Program Notes: October 16, 2010
Symphony No. 3 in A Minor Scottish, Opus 56
Andante con moto – Allegro un poco agitato
Vivace non troppo
Allegro vivacissimo – Allegro maestoso assai
(born Hamburg, Germany, 1809; died Leipzig, Germany, 1847)
When Felix Mendelssohn turned 20, his father urged him to complete his education with a 3-year journey through Europe. Such a Grand Tour was common among children of wealthy 19th Century families, and Mendelssohn was indeed from a family of wealth—and of intellectual giants. Felix’s grandfather, Moses Mendelssohn, was a leading Enlightenment philosopher. Many European cities held the Mendelssohn name in high regard, and, in a sense, young Felix had an open invitation to the world. He had already achieved remarkable successes as a composer, pianist, and conductor, and this trip brought promise of nurturing his musical endeavors and extending his reputation.
In April 1829, Mendelssohn set out through England and Scotland, returned through the major German cities, and ended his tour in Hungary and Italy. All the while, he kept up the hectic concert schedule that he would continue throughout his life. His travels not only secured his reputation as a first-rate pianist and composer, but provided the creative seeds for some of his best-known works, including The Hebrides Overture, the Italian Symphony, and the Scottish Symphony.
Mendelssohn was fascinated by Scotland’s haunted, misty landscapes, its people and history, the stuff of Romantic legend. A prodigious correspondent, he chronicled his travels in delightful letters to his family. Of Holyrood Palace, he wrote: “In the evening twilight we went today to the place where Queen Mary lived and loved….Everything is broken and mouldered [in the chapel close by] and the bright sky shines in. I believe I found today in that old chapel the beginning of my Scottish Symphony.” His inspiration would take 10 years to come to fruition, pushed aside first by the sunny luxuriousness of Italy and then by performing obligations, conducting, other compositions, and teaching. In truth, the delay may have been for the better, for by the time Mendelssohn got around to composing the symphony in 1842, he was a more mature composer.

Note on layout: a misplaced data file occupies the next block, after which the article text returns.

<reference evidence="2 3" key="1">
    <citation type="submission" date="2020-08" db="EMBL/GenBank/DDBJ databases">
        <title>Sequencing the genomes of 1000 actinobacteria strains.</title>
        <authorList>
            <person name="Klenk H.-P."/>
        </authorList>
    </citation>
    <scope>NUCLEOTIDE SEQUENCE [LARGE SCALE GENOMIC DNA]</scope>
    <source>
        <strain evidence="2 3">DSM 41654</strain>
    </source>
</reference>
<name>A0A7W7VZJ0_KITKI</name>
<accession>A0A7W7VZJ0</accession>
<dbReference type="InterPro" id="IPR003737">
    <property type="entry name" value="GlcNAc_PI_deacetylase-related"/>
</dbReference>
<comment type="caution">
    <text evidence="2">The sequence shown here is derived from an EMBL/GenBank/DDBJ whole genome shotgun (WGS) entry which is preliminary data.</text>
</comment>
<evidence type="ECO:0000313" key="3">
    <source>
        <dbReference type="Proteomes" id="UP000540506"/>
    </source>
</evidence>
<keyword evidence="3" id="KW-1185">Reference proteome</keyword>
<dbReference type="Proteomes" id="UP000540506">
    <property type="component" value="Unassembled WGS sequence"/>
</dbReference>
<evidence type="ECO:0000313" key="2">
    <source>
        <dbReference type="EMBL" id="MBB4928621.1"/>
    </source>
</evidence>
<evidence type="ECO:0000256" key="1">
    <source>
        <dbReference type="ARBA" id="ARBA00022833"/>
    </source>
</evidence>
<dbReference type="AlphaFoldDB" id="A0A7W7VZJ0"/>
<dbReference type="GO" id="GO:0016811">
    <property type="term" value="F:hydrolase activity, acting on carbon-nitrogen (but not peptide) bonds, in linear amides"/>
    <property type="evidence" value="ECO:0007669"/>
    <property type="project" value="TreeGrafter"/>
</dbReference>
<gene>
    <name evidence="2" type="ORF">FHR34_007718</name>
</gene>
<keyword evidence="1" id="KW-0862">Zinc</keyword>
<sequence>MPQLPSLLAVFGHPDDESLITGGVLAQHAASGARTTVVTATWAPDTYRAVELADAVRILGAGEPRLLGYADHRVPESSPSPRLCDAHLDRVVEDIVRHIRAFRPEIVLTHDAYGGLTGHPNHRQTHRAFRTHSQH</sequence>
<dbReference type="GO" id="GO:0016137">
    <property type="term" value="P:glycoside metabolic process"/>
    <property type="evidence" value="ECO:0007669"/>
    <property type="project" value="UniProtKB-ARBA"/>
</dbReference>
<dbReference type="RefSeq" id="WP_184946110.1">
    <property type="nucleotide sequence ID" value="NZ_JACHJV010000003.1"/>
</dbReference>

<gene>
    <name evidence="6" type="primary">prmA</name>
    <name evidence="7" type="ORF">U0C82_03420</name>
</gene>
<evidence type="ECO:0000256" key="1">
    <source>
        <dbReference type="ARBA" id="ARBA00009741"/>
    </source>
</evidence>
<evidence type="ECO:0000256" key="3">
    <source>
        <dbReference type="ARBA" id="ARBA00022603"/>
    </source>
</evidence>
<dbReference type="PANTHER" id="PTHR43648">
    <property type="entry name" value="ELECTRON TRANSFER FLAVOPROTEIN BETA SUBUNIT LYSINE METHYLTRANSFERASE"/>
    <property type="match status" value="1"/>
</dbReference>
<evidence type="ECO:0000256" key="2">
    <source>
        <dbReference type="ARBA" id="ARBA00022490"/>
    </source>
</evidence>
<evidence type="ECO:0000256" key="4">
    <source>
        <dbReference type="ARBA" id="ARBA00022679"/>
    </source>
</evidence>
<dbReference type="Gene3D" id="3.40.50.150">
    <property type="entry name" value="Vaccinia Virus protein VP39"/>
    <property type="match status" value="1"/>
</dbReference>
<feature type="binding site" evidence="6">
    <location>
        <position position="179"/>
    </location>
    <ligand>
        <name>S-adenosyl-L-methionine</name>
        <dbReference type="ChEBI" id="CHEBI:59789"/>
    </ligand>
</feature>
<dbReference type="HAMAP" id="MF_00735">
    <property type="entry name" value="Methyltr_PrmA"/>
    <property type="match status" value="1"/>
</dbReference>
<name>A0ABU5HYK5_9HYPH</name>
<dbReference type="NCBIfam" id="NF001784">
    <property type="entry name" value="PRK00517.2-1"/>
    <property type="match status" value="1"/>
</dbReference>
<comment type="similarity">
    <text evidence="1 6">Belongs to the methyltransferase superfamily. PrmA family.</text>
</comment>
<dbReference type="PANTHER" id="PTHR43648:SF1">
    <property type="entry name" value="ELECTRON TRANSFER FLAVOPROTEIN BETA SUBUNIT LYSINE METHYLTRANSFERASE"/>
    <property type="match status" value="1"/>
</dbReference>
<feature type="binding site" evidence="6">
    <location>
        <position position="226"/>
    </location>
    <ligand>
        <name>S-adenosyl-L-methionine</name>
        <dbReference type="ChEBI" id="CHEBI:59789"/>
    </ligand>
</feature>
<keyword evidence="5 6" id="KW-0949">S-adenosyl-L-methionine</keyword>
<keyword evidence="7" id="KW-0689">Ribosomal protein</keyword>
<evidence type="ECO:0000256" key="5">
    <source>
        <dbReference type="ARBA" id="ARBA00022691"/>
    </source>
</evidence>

Mendelssohn’s music can be described as Romantic in sentiment, with Classical leanings. His heroes were Handel, Bach, Mozart, and Beethoven. Often seemingly light and breezy, his works typically make their impact through no-nonsense structure, delightful melodic invention, and elegant counterpoint (several independently moving but harmonically related lines of music performed simultaneously). While retaining these foundations in his Scottish Symphony, Mendelssohn also takes the bold step of expressing Scotland’s soul, its melancholy and cloudy days, its feisty and flirty folk music, its stalwart countrymen. It gives us a hint of what Mendelssohn might have done had he not died too young at age 37.
In this symphony, as in his Violin Concerto, Mendelssohn specified that all the movements be played without a break. His rationale is evident in the opening. A brooding theme, reedy and somber, introduces the symphony’s thematic kernels. He seems to want to let the themes flow and evolve through one continuous movement.
After the solemn introduction comes the Allegro, fashioned from the first theme. The impressions of Scotland continue with a tempest upon stormy seas. Here and throughout the symphony, Mendelssohn’s counterpoint and inner lines enrich his themes.
The second movement scherzo is a quicksilver romp in folk tune and dance, featuring dazzling counterpoint and a two-note rhythm known as the Scottish snap: short-long, short-long.
The Andante is one of Mendelssohn’s most stunning forays into pathos, echoing the exquisitely shadowed slow movements in Mozart’s late works. A steady string pizzicato surrounds a stretched-out version of the movement’s main theme, which itself is derived from the symphony’s opening theme. We sense changing light and colors. The main theme gradually arrives at a climax that is as heartrending as any in music.